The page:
Saturday, 13 February 2010


The first thing to say is that I love the exclamation mark in the title. Its like an exclamation an Asterisk character would make ("By Zantium!").

Anyway, this is a frustrating read. The plot is fine; your basic Hartnell pure historical. The regulars get split up and the story then has four plot strands following their respective attempts to survive in ancient Rome. Nothing wrong with that, you can't beat a Hartnell historical. The setting also works, with enough jeopardy and unfamiliarity to keep things interesting. As a basic story this would easily have worked in the 60s as a 6 partner, no question.

Unfortunately the use of this template only serves to highlight the features of the book that simply do not work. The Hartnell era is now itself largely historical being over 40 years old. Its a measure of how brilliant the show was in those years that most of it holds up as excellent television to this day whilst most other television from the early 60s has been forgotten entirely. Hell even looking solely at Doctor Who, a story like The Aztecs feels less dated than Black Orchid.

But for all that there are still things the show wouldn't have done back in the 60s. It would not have had the Doctor observing/influencing the early days of the Christian religion. Indeed, you probably wouldn't have found many literary SF authors who would've done a story along those lines. Now it could be argued that the very function of the Past Doctor Adventures is to tell stories that could not have been done on the TV and that would be a valid point. The problem is that the situation isn't developed into a story. The Doctor clearly can't be seen as being a driving force in the creation of Christianity, partly because at this stage the Doctor "can't re-write history" partly because it would still be offensive to a great deal of the readership, but mainly because the idea is terribly crass. He can't be seen to openly dismissive of it for the same reason. So what we get is the Doctor fussing over some translations and making achingly bland PC speeches that say very little at every given opportunity. Seriously, its like Topping thought that the 1st Doctor's only words were the "wanderers in the fourth dimension", "citizen of the universe" and "one day I shall come back" speeches.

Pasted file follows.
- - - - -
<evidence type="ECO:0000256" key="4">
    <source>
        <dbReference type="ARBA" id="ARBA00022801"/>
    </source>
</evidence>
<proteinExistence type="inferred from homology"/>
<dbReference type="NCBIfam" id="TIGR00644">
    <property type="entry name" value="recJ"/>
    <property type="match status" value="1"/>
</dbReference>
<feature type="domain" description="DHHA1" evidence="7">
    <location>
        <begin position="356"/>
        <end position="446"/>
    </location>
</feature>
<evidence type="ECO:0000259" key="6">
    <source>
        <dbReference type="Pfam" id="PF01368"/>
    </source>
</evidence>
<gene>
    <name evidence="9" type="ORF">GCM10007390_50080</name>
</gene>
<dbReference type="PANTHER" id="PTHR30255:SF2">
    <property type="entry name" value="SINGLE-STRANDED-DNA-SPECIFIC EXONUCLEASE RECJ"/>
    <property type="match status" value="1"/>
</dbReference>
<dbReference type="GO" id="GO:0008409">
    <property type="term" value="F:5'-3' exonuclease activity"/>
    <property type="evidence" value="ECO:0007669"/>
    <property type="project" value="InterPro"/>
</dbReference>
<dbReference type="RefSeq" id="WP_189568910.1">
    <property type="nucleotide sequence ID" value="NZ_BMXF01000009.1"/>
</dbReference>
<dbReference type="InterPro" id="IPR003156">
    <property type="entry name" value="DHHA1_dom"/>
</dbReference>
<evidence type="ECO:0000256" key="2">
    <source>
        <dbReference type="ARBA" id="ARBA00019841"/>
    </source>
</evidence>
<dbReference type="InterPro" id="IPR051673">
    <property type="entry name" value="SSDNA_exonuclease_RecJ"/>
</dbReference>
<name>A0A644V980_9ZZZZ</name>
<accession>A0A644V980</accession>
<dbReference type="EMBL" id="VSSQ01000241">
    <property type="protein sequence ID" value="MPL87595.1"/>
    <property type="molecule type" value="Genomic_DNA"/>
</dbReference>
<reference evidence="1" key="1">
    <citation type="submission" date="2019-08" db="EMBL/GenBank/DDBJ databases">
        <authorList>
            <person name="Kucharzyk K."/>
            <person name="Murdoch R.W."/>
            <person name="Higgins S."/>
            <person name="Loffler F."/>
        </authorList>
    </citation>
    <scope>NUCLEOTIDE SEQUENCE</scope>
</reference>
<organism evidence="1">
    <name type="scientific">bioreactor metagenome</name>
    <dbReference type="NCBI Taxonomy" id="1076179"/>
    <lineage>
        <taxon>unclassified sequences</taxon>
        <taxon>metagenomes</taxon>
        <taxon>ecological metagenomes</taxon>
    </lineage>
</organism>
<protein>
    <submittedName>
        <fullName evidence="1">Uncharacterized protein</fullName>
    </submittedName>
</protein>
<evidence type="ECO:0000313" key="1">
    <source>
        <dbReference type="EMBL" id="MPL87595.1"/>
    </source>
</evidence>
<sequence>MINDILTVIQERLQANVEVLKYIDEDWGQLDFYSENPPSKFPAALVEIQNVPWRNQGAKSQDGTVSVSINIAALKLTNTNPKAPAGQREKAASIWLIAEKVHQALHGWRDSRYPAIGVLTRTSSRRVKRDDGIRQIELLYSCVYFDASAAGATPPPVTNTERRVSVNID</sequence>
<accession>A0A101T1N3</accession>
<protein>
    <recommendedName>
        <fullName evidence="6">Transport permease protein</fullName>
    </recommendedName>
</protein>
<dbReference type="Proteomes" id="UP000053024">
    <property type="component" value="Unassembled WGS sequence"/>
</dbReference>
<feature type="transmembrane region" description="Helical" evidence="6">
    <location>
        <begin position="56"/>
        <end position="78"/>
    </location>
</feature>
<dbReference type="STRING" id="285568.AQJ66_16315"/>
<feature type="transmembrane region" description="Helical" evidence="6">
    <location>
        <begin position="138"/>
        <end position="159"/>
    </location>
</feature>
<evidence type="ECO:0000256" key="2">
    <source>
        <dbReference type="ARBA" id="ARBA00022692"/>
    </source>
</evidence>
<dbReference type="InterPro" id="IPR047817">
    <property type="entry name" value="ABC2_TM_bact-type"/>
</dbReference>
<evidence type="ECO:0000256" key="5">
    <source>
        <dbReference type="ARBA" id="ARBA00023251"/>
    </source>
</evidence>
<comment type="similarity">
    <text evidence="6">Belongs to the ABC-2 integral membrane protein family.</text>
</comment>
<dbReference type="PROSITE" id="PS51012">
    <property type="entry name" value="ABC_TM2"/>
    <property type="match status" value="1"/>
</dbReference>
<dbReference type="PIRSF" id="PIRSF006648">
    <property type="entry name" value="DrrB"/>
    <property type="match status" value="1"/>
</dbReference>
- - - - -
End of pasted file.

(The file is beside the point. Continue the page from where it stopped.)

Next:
Ian and Vicki fare better in terms of their storylines. Ian is actually quite an interesting little political thriller. But both suffer with terrible characterisation. Ian and Barbara are, in reality, basically characters of the 50s. The "swinging 60s" hadn't really happened when they were in the show. It is therefore incredibly jarring to read and Ian who frequently reads like an Alfie/Parklife/Carry On film style of cockney geezer. To be fair its not like he is always out of character, but for at least half of the book he is. So the moments when he isn't out of character only serve to further highlight the many moments when Topping gets it frequently wrong!

Vicki gets an adequate plot, but is characterised like she has spent a couple of years living in Sunnydale rooming with Dawn Summers!

Barbara gets the best of the book. Her story is the strongest and the characterisation is the most authentic, albeit there are the occasional wobbles here and there.

So there you have it; a good story ruined by a hopelessly inaccurate depiction of the regulars.

No comments: